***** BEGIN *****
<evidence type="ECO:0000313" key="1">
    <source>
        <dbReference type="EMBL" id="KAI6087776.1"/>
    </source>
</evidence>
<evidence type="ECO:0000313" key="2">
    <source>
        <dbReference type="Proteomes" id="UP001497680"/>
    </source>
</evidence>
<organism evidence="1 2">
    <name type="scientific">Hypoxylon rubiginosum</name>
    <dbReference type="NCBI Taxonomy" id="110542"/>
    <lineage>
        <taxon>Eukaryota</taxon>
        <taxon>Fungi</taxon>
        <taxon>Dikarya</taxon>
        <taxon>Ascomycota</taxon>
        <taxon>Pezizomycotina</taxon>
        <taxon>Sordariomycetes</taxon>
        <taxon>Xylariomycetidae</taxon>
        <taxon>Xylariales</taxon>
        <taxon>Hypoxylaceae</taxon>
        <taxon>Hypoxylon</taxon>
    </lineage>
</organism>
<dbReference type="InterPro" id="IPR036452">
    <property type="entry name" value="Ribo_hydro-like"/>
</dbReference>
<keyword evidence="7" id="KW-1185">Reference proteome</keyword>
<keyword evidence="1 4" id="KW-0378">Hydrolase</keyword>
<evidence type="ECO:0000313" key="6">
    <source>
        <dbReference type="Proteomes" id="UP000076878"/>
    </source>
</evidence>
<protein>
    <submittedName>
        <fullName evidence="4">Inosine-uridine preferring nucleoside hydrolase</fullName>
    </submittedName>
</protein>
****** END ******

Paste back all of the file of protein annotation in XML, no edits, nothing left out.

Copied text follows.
<evidence type="ECO:0000313" key="1">
    <source>
        <dbReference type="EMBL" id="KAI6087776.1"/>
    </source>
</evidence>
<evidence type="ECO:0000313" key="2">
    <source>
        <dbReference type="Proteomes" id="UP001497680"/>
    </source>
</evidence>
<organism evidence="1 2">
    <name type="scientific">Hypoxylon rubiginosum</name>
    <dbReference type="NCBI Taxonomy" id="110542"/>
    <lineage>
        <taxon>Eukaryota</taxon>
        <taxon>Fungi</taxon>
        <taxon>Dikarya</taxon>
        <taxon>Ascomycota</taxon>
        <taxon>Pezizomycotina</taxon>
        <taxon>Sordariomycetes</taxon>
        <taxon>Xylariomycetidae</taxon>
        <taxon>Xylariales</taxon>
        <taxon>Hypoxylaceae</taxon>
        <taxon>Hypoxylon</taxon>
    </lineage>
</organism>
<dbReference type="InterPro" id="IPR036452">
    <property type="entry name" value="Ribo_hydro-like"/>
</dbReference>
<keyword evidence="7" id="KW-1185">Reference proteome</keyword>
<keyword evidence="1 4" id="KW-0378">Hydrolase</keyword>
<evidence type="ECO:0000313" key="6">
    <source>
        <dbReference type="Proteomes" id="UP000076878"/>
    </source>
</evidence>
<protein>
    <submittedName>
        <fullName evidence="4">Inosine-uridine preferring nucleoside hydrolase</fullName>
    </submittedName>
</protein>